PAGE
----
The Swing was purchased by the 4th Marquess of Hertford at the sale of the illustrious collection of the duc de Morny in Paris in 1865. Described in the catalogue of the Morny sale as a romantic scene unfolding in a ‘park enriched with statues’, The Swing was already one of the most famous French paintings in existence. Since then, its renown has continued to grow. Today, it is emblematic, not just of the Wallace Collection, where it is admired by thousands of visitors each year, but of the entire French 18th century.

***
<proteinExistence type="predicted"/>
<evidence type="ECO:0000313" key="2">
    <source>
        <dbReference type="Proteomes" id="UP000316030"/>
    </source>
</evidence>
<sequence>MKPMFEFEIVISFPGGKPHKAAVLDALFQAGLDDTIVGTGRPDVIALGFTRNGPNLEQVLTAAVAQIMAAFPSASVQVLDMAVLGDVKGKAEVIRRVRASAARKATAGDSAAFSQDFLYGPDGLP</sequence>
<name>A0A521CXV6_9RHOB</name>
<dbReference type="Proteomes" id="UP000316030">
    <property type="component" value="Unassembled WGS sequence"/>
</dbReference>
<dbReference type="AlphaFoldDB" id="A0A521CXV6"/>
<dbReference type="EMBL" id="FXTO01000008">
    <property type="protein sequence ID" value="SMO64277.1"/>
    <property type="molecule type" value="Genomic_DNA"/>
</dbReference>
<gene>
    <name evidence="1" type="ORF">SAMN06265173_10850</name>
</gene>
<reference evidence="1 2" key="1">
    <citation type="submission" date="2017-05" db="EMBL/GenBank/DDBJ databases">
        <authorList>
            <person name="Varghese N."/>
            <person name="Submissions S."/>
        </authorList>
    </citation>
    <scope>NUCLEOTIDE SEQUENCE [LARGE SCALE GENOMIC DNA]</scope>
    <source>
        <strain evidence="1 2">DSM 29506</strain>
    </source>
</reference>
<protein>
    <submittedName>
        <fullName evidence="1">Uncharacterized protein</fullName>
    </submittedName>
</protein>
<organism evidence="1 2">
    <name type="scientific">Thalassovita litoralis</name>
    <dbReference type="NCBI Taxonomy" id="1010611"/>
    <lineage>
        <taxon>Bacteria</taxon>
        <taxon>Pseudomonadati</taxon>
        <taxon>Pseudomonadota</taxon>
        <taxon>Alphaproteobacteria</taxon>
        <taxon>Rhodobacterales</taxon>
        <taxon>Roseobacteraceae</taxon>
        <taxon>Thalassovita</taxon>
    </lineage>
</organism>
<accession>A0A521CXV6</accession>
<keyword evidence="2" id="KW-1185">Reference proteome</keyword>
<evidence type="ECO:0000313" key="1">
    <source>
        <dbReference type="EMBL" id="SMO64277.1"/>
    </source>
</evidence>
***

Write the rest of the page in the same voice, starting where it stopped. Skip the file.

But what combination of circumstances led to the creation of such a singular work of art? Following a brief introduction to the iconography of swings in the history of art, this section explores the context behind the making of The Swing. Use the navigation buttons at the top of the page to read the story of how this painting came to be in existence, to unpack its iconography and to learn more about the artist who almost made The Swing, and the mysterious and brilliant one who ultimately did, Fragonard.